Once you’re done relaxing on the beach and walking the streets of San Vito Lo Capo, drive to Agrigento where you’ll be spending the next two nights. This is a fairly long drive (about 3 hours), so if you prefer to cut it shorter by an hour like us, you can instead spend the night in a small coastal town called Sciacca, and do a bit of extra driving the next morning.

Palm trees on the sand at San Vito Lo Capo beach, a must-visit place on every Sicily itinerary

Accommodation

Garibaldi Relais: This hotel is located in the heart of Sciacca in a charming early-20th century building. The decor of our room was perhaps a bit outdated for our taste, but the service and central location definitely made up for this.


Day 3: Agrigento area

Start your third day with a visit to Scala dei Turchi (“Stairs of the Turks”), a massive white cliff stretching out to the sea with ‘steps’ carved by wind and waves over time. Apparently, in the past Turkish pirates used to climb up this cliff to raid the neighboring villages.

You can easily spend an hour or two here – join the many locals sunbathing on the beach next to the cliff, take a dip in the sea, or grab a bite in the restaurants near the entrance to the beach.

Update: Due to concerns of erosion and irresponsible tourists removing pieces of the white rock, it is now prohibited to walk on the cliff but you can still admire it from a distance.

The white marl cliff of Scala dei Turchi on Sicily's southern coast, a place that should be a part of every Sicily road trip
Remember to bring your sunglasses because this cliff is BRIGHT

Next, head to Valle dei Templi (“Valley of the Temples”) to admire one of the largest archaeological sites in the world. The place we today know as Agrigento used to be an ancient Greek town called Akragas whose ruins can now be seen in the Valley of the Temples. The area includes the remains of seven temples, some of them incredibly well-preserved.

For adults, the ticket price to this UNESCO World Heritage Site ranges from 10-12 EUR depending on the time of the visit while people under 18 get in for free! Remember to bring water and sunscreen with you as you’ll be walking around the park for a few hours with no shade from the sun. In case you have mobility issues or simply prefer to walk less, shuttles are available that will take you through the park for an additional fee.

There are also several guided tours you could join if you want to get a deeper understanding of the history of the Valley of the Temples:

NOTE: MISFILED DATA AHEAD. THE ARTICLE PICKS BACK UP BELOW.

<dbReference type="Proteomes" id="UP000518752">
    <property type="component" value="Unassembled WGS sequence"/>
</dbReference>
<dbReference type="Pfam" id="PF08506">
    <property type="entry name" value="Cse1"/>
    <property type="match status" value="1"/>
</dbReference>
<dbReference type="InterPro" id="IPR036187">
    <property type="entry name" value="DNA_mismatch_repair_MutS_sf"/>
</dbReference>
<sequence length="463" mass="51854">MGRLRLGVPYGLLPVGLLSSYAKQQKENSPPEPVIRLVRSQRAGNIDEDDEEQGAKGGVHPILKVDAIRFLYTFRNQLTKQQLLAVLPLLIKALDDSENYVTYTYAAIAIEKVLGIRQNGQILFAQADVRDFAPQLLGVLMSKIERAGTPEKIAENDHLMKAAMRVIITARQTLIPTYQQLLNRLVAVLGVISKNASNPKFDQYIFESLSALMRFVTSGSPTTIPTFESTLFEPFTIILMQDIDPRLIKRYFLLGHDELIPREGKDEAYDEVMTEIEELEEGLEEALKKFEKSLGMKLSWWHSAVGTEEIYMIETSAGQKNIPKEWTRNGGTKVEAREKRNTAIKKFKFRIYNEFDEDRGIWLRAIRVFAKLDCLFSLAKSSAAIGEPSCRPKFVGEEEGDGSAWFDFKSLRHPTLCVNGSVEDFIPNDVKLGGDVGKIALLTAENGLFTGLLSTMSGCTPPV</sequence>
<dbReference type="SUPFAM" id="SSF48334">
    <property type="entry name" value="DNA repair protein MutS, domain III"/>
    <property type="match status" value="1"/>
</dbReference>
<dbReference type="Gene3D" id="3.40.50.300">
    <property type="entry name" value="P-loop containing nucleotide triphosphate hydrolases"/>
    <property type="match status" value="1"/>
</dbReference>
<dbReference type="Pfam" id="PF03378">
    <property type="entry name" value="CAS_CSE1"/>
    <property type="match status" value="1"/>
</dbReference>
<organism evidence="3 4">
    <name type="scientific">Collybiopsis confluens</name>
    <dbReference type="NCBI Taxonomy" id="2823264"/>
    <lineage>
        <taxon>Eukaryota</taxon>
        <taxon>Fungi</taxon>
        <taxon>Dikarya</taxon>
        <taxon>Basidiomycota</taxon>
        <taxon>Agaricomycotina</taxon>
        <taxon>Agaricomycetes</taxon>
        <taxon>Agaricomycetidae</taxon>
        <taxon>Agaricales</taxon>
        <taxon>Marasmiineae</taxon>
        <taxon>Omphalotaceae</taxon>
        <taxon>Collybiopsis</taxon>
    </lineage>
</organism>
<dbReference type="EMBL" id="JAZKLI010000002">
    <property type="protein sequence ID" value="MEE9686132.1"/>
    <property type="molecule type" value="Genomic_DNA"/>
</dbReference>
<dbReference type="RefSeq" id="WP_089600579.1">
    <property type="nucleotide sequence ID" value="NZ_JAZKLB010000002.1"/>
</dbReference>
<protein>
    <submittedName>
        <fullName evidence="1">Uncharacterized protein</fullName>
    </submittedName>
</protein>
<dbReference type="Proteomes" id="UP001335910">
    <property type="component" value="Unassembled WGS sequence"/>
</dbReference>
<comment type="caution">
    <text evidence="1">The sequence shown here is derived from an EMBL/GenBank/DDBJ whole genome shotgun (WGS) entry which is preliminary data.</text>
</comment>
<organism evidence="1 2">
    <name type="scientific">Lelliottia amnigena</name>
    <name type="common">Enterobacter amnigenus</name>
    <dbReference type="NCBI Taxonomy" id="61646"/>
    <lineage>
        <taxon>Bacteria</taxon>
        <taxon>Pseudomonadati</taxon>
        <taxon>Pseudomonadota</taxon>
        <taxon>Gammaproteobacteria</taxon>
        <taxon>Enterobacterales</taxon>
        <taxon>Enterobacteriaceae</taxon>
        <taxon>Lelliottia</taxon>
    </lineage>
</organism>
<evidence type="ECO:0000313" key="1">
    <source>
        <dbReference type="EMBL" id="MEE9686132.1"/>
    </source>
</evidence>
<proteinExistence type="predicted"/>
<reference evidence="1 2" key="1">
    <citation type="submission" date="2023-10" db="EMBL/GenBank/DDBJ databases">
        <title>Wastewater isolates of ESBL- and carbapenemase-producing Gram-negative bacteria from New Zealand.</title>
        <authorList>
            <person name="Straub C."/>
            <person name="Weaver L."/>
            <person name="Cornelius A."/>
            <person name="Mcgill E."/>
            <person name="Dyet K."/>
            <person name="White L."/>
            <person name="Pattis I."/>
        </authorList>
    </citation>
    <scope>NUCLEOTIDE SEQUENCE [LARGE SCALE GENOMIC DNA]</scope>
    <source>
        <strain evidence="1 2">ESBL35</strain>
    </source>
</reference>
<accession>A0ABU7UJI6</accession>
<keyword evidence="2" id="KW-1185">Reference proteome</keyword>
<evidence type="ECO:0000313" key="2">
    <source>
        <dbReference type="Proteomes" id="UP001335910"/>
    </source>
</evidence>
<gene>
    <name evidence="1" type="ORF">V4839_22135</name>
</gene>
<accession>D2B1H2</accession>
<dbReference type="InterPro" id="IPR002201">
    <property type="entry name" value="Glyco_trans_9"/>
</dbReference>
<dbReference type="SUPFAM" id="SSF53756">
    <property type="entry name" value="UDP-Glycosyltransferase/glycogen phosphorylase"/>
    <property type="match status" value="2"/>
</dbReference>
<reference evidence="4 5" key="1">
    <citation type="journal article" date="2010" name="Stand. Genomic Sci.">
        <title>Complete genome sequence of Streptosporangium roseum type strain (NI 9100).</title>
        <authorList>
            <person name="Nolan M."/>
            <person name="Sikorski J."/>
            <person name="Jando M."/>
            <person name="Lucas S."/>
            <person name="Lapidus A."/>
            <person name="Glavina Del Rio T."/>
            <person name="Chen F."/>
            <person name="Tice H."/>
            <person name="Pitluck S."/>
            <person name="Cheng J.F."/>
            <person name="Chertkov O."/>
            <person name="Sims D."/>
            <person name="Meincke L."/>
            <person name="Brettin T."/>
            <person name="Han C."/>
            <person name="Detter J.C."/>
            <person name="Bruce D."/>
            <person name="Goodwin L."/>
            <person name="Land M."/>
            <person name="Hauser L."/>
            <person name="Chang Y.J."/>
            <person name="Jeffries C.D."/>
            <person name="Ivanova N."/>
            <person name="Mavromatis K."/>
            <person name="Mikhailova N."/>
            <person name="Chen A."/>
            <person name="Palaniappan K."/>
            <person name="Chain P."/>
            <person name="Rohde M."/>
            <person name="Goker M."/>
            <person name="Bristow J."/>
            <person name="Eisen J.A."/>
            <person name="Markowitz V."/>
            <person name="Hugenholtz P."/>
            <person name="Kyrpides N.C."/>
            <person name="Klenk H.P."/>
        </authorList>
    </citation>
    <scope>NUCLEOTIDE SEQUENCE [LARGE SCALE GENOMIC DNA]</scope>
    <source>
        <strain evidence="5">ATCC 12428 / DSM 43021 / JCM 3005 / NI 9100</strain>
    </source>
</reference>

The ruins of an ancient Greek temple in the Valley of the Temples in Agrigento, Sicily
Valley of the Temples

If you still have any energy left after exploring the Valley, I recommend you check out a place called Farm Cultural Park in the neighboring town Favara. It was opened in 2010 after a semi-abandoned neighborhood in the center of the town was turned into a modern art and cultural space. The area consists of seven courtyards in which you’ll find cool murals, sculptures, exhibitions and restaurants.

Farm Cultural Park in Favara, a unique place to add to your Sicily road trip

Accommodation

B&B La Dolce Vita – Luxury House: When I saw this B&B on Booking.com, I instantly knew that I had to stay there because it looked unlike any hotel room I had ever seen! With its quirky but fabulous Baroque-style interior, this hotel will make you feel like royalty. If you’re looking for a unique place to stay, this is it! Plus, they offer an awesome breakfast that you can enjoy on your private balcony.


Day 4: Ragusa Ibla, Marzamemi & Ortigia

Once again, hit the road early, since you need to drive quite a bit to visit the three destinations planned for this day. 

The first stop is a small town called Ragusa Ibla which is a 130 km drive from Agrigento. With its Baroque churches, cobblestone alleys, cozy courtyards, and scenic views, Ragusa Ibla is a truly charming place and definitely worth a visit even if it’s just for a few hours. My favorite spot in the town was Giardino Ibleo – a peaceful little park with fountains, sculptures and palm trees, a perfect place to hide from the blazing sun.

Rows of palm trees in Giardino Ibleo, a public park in Ragusa, Sicily.

An hour’s drive south-east from Ragusa Ibla, you’ll find Sicily’s prettiest seaside village Marzamemi – the second destination of the day. Grab some lunch or a refreshing drink in one of the gorgeous beachside restaurants, take a dip in the sea or simply stroll around and admire the beautifully decorated houses. With many turquoise blue doors and windows, Marzamemi reminded me a bit of Greece! I would have loved to spend a night in this scenic village if we only had more time.

A Sicilian vase and blue chairs at a restaurant in Marzamemi, one of the most beautiful places in Sicily.
How pretty is this restaurant in Marzamemi!?

After exploring Marzamemi, drive north to Ortigia where I recommend that you spend the night.

Ortigia is a small picturesque island (connected to Sicily by a bridge) and the historical center of the town of Syracuse. Its churches, squares and fountains are simply stunning and become especially impressive at night when they’re illuminated. As the island is very small, you can go anywhere on foot. Have dinner at Piazza del Duomo, admire the Fountain of Diana and finish your night with a romantic stroll along the waterfront promenade.

Note: You will most likely need to leave your car at a big parking house in the northern part of the island (‘Parking TALETE’ in Google Maps) as it’s very difficult to find any parking on the narrow streets of Ortigia.

The Fountain of Diana in Ortigia, the historical center of Syracuse town in Sicily.
The Fountain of Diana in Ortigia

Accommodation

BB Opera Dei Pupi: The rooms in this B&B are simple but newly renovated and clean, and the location is great – just around the corner from all the cute shops and restaurants in Ortigia. It wasn’t perhaps the most exciting accommodation of our Sicily trip but it was good value for money, especially since it included breakfast.


Day 5: Ortigia & Taormina

Before leaving Ortigia, you might want to make your way to the island’s street market which takes place every morning (except Sundays) at Via Emmanuele de Benedictis. There you’ll have a chance to buy a wide variety of fresh produce, cheese, nuts, seafood etc. and hear the shouting of vendors which is typical to Sicilian street markets.